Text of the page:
'A lot of similarities': CF Montréal channels Barcelona, Bayern Munich in forming CanMNT backbone
TORONTO – We are officially in the final sprint toward the 2022 FIFA World Cup.
Canada is just three weeks away from kicking off their return to the global stage for the first time in 36 years, when they take on Belgium to open their Group F campaign.
Head coach John Herdman and his staff have started to ramp up the team's preparations as they next take on Bahrain with an MLS-heavy camp roster before revealing the final 26-man World Cup roster next week.
Herdman is still pondering some final choices for his squad, as he decides which players will join his team in Qatar. Others, like Jonathan Osorio, Samuel Piette and Lucas Cavallini, will get much-needed minutes after the end of their respective MLS campaigns in October.
This group gives Herdman a chance to see where a lot of players are at, both in terms of form and function within his final World Cup squad. They've got little time to spare as important deadlines loom; as such, this camp offers opportunity to make crucial assessments.
While a lot of focus on this camp will be on some of the individual players called, the heavy presence of one team steals the show when looking at this 21-player group as a whole – that is, of course, CF Montréal, who sees eight of its players featured in this squad, the most of any team on the list.
8️⃣ #CFMTL players called into #CanMNT camp ahead of their friendly with Bahrain.— Amy Walsh (@amy13walsh) November 2, 2022
Johnston, Miller, Piette, Koné, Waterman, Pantemis, ZBG and with his first ever senior call-up, Choinère.
Pretty impressive roster representation for the MTL #MLS club (31%!!!)
👏 🍁 🇨🇦 #AllezMTL https://t.co/AWa3vyffEg
It's not uncommon to see national teams boast a strong club contingent as the base from which they deploy other pieces around; in 2010, Spain relied heavily on Barcelona's infamous Tiki-Taka midfield, while Germany's 2014 squad was very Bayern Munich-heavy in key areas.
For Canada, that club has turned out to be Montréal, and more specifically, the Montréal defence, a group that helped Canada surprise with their solid performance in qualifiers by bending, but rarely breaking under pressure.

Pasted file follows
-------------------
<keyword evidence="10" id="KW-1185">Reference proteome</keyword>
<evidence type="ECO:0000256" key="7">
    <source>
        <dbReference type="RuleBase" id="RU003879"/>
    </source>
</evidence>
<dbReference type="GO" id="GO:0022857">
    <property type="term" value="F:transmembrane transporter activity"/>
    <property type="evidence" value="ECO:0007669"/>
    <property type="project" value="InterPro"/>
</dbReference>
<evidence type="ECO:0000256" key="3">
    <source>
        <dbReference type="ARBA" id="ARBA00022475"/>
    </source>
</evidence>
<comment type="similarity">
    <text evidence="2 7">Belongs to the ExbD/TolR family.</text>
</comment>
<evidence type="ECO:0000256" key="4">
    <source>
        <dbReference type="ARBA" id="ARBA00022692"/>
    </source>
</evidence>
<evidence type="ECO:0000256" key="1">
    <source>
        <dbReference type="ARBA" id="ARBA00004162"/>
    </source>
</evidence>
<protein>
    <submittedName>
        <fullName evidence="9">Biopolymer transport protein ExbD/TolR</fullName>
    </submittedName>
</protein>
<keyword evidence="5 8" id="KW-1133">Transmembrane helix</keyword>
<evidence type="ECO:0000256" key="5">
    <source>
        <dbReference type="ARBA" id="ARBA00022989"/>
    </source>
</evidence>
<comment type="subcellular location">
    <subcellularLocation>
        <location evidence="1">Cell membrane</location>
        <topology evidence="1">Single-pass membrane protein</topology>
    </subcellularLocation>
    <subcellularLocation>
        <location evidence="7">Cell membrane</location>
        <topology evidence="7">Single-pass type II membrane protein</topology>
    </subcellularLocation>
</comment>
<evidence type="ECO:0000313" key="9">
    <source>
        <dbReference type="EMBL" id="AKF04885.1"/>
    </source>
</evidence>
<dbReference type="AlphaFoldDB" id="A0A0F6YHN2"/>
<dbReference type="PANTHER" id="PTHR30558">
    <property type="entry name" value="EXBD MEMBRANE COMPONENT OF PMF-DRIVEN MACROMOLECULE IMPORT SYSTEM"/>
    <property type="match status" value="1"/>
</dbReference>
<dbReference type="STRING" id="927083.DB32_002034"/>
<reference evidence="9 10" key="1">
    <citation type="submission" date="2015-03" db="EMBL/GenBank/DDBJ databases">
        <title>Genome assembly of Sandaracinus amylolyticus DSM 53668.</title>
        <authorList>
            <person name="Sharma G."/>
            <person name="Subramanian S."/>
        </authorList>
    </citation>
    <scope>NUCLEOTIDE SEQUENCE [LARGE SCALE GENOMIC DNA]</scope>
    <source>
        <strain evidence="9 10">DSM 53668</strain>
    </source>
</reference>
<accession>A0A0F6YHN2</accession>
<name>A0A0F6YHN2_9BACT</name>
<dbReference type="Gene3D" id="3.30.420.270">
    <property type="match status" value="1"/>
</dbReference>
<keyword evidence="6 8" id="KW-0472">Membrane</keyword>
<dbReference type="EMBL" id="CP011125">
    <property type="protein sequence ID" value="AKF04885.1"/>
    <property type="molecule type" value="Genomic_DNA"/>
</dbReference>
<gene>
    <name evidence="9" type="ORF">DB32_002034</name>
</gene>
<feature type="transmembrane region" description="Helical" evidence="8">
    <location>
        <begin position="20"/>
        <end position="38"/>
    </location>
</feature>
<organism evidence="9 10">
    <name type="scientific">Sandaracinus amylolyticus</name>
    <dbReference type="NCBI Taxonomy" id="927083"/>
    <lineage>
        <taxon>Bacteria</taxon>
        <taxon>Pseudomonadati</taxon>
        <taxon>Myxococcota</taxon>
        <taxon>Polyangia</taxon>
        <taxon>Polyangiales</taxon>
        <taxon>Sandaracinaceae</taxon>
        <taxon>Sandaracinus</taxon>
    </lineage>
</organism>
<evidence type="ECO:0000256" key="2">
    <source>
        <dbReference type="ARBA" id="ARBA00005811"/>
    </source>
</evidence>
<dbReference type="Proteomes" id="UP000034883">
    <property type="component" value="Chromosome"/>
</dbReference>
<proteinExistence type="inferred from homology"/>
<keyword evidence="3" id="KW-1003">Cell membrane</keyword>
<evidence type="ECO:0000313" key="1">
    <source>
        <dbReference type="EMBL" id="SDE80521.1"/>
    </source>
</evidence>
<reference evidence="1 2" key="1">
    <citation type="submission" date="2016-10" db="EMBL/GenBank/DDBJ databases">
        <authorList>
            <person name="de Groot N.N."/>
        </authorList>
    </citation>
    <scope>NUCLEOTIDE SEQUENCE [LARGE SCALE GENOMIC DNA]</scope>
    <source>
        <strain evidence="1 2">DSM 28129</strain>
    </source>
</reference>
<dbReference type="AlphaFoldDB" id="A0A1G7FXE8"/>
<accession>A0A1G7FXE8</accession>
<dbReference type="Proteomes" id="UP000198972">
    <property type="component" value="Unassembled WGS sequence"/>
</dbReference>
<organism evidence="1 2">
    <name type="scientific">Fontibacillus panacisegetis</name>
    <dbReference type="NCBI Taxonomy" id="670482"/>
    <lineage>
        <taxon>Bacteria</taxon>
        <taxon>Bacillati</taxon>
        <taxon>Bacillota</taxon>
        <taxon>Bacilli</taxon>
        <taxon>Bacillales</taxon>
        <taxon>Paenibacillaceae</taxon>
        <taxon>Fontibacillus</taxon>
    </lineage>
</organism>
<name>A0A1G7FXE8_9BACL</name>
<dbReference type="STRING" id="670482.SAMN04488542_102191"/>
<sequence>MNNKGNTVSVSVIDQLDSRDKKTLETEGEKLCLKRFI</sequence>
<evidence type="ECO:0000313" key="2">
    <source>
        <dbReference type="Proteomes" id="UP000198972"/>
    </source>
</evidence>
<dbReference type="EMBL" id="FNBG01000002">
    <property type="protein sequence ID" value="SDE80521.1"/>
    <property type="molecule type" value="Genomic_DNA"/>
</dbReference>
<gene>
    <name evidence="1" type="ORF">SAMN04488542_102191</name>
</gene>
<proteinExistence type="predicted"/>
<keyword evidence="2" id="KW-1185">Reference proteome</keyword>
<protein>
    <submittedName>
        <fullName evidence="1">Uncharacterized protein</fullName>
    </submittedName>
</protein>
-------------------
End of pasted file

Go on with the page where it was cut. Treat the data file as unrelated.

It's a worthy reflection of the sort of season that the club just had. While they were eliminated in the MLS Eastern Conference semi-finals to NYCFC, Wilfried Nancy's team still finished third in MLS in points in the regular season, doing so while playing a healthy contingent of Canadians across the park.
Typically starting five to six Canadians for most given games, Montréal also achieved success through an intriguing brand of modern soccer, one that caught many around MLS by surprise.
Often deploying a 3-4-2-1, Montréal aimed to play a very intricate possession game, while keeping things air-tight defensively. That, in turn, gave them the fifth-best goal difference in MLS.
Montréal become a team to watch from a Canadian standpoint, both due to the healthy amount of CanMNT regulars that had become a part of that system, as well as for how that new style mimicked certain ideologies that Herdman has made synonymous with Canada.
From Canada's desire to build out in a back three while committing to be a team that is strong defensively in transition, there's no doubt that a lot of Herdman's ideas overlap with Montréal's.
"They had an absolutely terrific season," Herdman remarked. "I really enjoyed watching their chemistry and team spirit, just that camaraderie that they had in that group.
"I think there are some similarities in their playing style to ours, too – Kamal (Miller) plays the same position with Canada as he does with Montréal, as does Alistair (Johnston) in that hybrid sort centre-back and wing-back role where he can slot in at both, as well as Samuel Piette as both a holding midfielder or in a double pivot, so there are a lot of similarities there."
Don't forget the fact that Montréal's players are still in good shape given their deep playoff exploits.
"Those guys were on a hell of a roll with Montréal, and played some really good football, so the fact that they played right up until almost the last window for MLS was really important, as they'll be as close to a match rhythm as I'll get from some of these players. I'm really looking forward to feeling their energy when they come into the environment. I think they can really contribute."
Don't be surprised to see a heavy Montréal contingent when Canada's final 26-player squad drops, either.
While they're unlikely to get all eight into that final squad, it's not out of the question that six players could find their way in – the most by any Canadian team, by far.
"The exciting thing about them is that they had that push forward into the playoffs," Herdman offered. "They've got good match fitness and readiness, so you know that you can rely on them from that perspective.
"The message is for them to engage, contribute, and do the best job they can in this environment, take the pressure off themselves of having to do this or that to get selected, and then we'll see where that takes them."
When camp kicks off next week, keep an eye on this Montréal crew; used to pushing new boundaries with their club team, they'll now look to take that same mentality to Canada.
"For those players, it's to try and take the focus of knowing that you've got to do X, Y, and Z, and then you’ll have a chance (of making it)," Herdman concluded. "It's about coming in enjoying this experience, being part of a World Cup preparation, focusing on just being the best that you can be in contributing to this camp, and then letting the universe decide, as we just don't know what's going to happen.
"If they can take the pressure off themselves to come in and perform well, then they'll always be in that conversation."